SATURDAY, June 2, 2018 -- Black men with advanced prostate cancer who get chemotherapy may live longer than white men, a new study suggests.
Data from nine trials including more than 8,000 men with advanced prostate cancer showed that survival for black men was initially the same as for white men -- an average of 21 months.
But after taking into account other factors -- such as site of the cancer and prostate-specific antigen (PSA) levels -- the researchers found that black men had a 19 percent lower risk of dying during the study period than white men.
"By pooling data across clinical trials, this study provided a unique opportunity to evaluate how race might affect prostate cancer response to treatment," said lead study author Susan Halabi, a professor of biostatistics and bioinformatics at Duke University.
Earlier studies found that black men with advanced prostate cancer who received treatment died sooner than white men, but the evidence has been inconsistent, the researchers noted.
"This study underscores the importance of increasing the participation of racial minorities in clinical trials. Every patient who participates in a clinical trial contributes to improving care, and all patients should have the opportunity to receive needed therapies," she said in an American Society of Clinical Oncology, or ASCO, news release.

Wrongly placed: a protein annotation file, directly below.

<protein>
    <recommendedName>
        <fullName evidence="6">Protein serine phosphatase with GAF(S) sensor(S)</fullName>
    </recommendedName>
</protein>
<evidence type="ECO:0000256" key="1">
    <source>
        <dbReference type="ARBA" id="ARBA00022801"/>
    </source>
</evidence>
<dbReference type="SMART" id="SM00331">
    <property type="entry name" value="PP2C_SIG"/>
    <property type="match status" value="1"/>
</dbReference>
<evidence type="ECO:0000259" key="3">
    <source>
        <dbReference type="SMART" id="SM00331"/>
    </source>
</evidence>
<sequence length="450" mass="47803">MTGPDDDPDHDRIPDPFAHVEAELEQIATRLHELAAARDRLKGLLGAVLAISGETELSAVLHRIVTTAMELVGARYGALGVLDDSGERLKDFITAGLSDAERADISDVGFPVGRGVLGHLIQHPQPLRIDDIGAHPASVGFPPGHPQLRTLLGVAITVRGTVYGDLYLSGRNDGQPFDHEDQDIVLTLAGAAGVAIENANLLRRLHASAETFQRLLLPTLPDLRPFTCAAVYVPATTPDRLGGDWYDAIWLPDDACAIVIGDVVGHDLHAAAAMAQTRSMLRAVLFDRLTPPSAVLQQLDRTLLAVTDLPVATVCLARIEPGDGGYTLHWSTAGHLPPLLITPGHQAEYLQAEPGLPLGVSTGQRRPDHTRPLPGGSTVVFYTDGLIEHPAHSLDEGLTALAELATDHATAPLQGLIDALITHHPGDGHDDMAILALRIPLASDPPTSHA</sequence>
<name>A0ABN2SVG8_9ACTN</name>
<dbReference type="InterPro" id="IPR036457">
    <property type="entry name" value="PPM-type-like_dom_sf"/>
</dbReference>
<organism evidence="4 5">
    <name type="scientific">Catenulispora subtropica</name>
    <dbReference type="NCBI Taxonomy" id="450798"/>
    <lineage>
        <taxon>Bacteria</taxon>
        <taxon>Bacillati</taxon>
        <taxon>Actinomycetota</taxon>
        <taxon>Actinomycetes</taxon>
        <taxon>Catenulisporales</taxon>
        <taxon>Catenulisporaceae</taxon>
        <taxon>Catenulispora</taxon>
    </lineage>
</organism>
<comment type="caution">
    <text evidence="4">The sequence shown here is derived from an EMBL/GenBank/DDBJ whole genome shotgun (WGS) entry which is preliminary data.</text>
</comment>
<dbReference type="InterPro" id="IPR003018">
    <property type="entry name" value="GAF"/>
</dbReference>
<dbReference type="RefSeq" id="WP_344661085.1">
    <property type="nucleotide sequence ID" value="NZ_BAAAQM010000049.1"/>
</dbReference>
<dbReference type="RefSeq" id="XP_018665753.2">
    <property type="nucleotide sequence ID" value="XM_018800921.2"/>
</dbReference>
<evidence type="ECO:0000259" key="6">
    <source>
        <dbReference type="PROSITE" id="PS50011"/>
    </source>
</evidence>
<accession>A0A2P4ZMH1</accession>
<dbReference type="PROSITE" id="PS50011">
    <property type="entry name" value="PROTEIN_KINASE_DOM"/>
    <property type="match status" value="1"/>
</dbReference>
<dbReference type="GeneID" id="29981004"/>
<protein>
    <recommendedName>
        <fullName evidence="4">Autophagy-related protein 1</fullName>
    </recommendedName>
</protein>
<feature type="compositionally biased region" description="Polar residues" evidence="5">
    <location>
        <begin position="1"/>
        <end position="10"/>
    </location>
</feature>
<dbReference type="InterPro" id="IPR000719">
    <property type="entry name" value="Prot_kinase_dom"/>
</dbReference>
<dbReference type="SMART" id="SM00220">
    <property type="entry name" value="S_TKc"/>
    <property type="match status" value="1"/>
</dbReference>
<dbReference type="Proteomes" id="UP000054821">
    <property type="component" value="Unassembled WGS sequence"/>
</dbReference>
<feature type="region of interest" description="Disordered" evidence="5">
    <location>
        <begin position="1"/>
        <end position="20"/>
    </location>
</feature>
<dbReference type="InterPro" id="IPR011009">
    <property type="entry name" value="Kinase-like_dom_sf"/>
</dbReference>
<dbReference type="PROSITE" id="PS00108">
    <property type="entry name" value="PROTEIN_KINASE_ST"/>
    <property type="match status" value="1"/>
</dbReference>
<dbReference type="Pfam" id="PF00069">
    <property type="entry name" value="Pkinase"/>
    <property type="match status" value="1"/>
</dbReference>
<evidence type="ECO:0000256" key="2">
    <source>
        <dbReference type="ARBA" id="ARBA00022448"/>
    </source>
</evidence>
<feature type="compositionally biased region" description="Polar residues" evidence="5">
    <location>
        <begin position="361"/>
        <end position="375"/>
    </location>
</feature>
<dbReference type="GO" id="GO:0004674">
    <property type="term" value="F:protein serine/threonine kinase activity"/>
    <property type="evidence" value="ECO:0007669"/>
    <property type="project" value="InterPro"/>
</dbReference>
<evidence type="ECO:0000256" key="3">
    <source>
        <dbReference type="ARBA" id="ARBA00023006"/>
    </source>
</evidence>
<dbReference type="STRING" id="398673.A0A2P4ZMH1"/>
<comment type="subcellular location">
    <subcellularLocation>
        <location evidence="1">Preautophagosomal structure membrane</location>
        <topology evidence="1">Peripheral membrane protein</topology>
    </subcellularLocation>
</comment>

Black men have a 60 percent higher rate of getting prostate cancer. In addition, they are more likely to be diagnosed at a younger age and with advanced, aggressive cancer, the researchers said.
Because black men had more problems that could limit their survival, such as higher PSA levels and worse measures of general well-being, the researchers compared outcomes in black men to white men using the same prognostic factors.
According to ASCO expert Dr. Robert Dreicer, "This study adds to the growing body of evidence showing that black men with advanced prostate cancer who participate in clinical trials have the same, if not better, chances of survival as white men."
In addition, he said, "This research shows that by providing equal access to treatment, we can reduce racial disparities in outcomes for men with advanced prostate cancer."
The findings were to be presented Friday at the American Society of Clinical Oncology meeting, in Chicago. Research presented at meetings is considered preliminary until published in a peer-reviewed journal.
Visit the American Cancer Society for more on prostate cancer.
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